News Article
Site: http://news.yahoo.com/science/

Tissue samples from a Hungarian mummy have revealed that people in the early 17th and 18th centuries suffered from colon cancer, long before the modern plagues of obesity, physical inactivity and processed food were established as causes of the disease, according to new research. In a new study of 18th-century Hungarian mummies, scientists found that the genetic predisposition to colon cancer predates modern impacts on health. One of the mummies in the study carried a mutation in the adenomatous polyposis coli (APC) gene, which physicians now know raises the risk of colon cancer, said lead study author Michal Feldman, a research assistant formerly at Tel Aviv University in Israel. If the APC mutation is confirmed in other samples, it could mean that inherited changes in DNA play a bigger role in cancer evolution than do modern environmental impacts, Feldman told Live Science in an email. [10 Do's and Don'ts to Reduce Your Risk of Cancer] "Today, colorectal cancer is the third most common type of cancer, and it has a clear genetic background that is well-researched in modern populations," Feldman said. "In light of the many lifestyle and environmental changes human society has undergone during the last few centuries, we found it important to compare the spectrum of historical mutations to the modern spectrum." Because mummification preserves tissue, samples from such remains can give scientists invaluable information on anthropological, historical and medical details, Feldman said. In the past, studies of mummified remains have provided clues about the history of tuberculosis, clogged arteries and even air pollution. In the new study, Feldman's team collected tissue samples from 20 mummies that were excavated from sealed crypts in a Dominican church in Vác, Hungary. These crypts were used for the burial of several middle-class families and clerics from 1731 to 1838, and more than 265 mummies were found there in 1995, the researchers said. The mummies are now housed at the Hungarian National Museum in Budapest. The low temperature in the crypts, combined with constant ventilation and low humidity, were ideal conditions for natural mummification of the corpses, the researchers said. Some 70 percent of the bodies found in the location were completely or partially mummified, providing a rich source of preserved tissue and DNA samples for the scientists. [8 Grisly Archaeological Discoveries] By extracting DNA from the mummies, Feldman and her team were able to sequence and assess the presence of APC gene mutations. "The interesting thing about this study is that the APC mutation in cancer that was recently discovered in the past couple of decades is not new," said Dr. Sidney Winawer, a gastroenterologist at Memorial Sloan Kettering Cancer Center in New York, who was not involved in the study. "This opens up a whole new way of thinking. If this mutation was present so many years ago, why was it present there?" Additional historical samples need to be investigated, he said, in order to better understand the relationships between cancer and environmental factors, such as lifestyle, and between cancer and genetic changes. The findings were published online Feb. 10 in the journal PLOS ONE. Copyright 2016 LiveScience, a Purch company. All rights reserved. This material may not be published, broadcast, rewritten or redistributed.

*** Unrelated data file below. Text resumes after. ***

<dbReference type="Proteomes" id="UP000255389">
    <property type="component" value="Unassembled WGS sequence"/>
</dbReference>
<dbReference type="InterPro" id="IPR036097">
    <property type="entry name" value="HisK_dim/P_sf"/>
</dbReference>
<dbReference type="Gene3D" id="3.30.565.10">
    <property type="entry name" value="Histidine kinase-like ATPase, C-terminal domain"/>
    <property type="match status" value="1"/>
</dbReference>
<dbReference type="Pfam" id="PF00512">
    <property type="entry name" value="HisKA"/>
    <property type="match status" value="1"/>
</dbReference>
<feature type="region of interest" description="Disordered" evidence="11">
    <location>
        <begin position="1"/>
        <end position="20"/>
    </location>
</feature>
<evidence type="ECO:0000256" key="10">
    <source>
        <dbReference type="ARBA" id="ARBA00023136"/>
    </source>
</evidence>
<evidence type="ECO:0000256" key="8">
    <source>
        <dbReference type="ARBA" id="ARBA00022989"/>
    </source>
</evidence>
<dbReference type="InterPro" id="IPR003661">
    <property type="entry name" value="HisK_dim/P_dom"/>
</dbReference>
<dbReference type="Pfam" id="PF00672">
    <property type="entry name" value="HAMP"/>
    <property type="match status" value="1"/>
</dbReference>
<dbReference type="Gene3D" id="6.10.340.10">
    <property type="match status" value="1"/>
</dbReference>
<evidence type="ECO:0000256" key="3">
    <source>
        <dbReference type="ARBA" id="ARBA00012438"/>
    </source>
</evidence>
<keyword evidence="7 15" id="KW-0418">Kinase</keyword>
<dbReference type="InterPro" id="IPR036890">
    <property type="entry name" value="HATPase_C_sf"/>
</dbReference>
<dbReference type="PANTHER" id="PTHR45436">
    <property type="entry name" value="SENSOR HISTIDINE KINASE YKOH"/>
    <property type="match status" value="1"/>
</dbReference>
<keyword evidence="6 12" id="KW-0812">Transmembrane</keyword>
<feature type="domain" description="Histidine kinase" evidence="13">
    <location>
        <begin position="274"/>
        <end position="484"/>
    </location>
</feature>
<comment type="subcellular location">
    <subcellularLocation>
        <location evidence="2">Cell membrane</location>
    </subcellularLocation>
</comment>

News Article | April 13, 2016
Site: http://www.biosciencetechnology.com/rss-feeds/all/rss.xml/all